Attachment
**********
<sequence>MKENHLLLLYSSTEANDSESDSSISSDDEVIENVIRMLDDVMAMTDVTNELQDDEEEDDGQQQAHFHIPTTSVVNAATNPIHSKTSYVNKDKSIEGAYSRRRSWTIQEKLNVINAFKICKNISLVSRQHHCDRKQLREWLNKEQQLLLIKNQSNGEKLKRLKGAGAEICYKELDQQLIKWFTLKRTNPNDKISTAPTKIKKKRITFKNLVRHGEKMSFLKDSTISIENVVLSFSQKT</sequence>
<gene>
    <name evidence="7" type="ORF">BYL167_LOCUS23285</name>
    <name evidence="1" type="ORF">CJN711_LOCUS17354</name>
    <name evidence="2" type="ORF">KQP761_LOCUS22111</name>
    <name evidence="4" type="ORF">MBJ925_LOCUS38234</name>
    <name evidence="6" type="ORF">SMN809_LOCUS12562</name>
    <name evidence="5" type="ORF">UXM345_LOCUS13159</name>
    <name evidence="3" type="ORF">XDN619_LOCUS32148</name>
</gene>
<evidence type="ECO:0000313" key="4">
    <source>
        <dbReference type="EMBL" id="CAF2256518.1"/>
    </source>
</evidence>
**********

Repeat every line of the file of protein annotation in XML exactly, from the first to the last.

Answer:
<sequence>MKENHLLLLYSSTEANDSESDSSISSDDEVIENVIRMLDDVMAMTDVTNELQDDEEEDDGQQQAHFHIPTTSVVNAATNPIHSKTSYVNKDKSIEGAYSRRRSWTIQEKLNVINAFKICKNISLVSRQHHCDRKQLREWLNKEQQLLLIKNQSNGEKLKRLKGAGAEICYKELDQQLIKWFTLKRTNPNDKISTAPTKIKKKRITFKNLVRHGEKMSFLKDSTISIENVVLSFSQKT</sequence>
<gene>
    <name evidence="7" type="ORF">BYL167_LOCUS23285</name>
    <name evidence="1" type="ORF">CJN711_LOCUS17354</name>
    <name evidence="2" type="ORF">KQP761_LOCUS22111</name>
    <name evidence="4" type="ORF">MBJ925_LOCUS38234</name>
    <name evidence="6" type="ORF">SMN809_LOCUS12562</name>
    <name evidence="5" type="ORF">UXM345_LOCUS13159</name>
    <name evidence="3" type="ORF">XDN619_LOCUS32148</name>
</gene>
<evidence type="ECO:0000313" key="4">
    <source>
        <dbReference type="EMBL" id="CAF2256518.1"/>
    </source>
</evidence>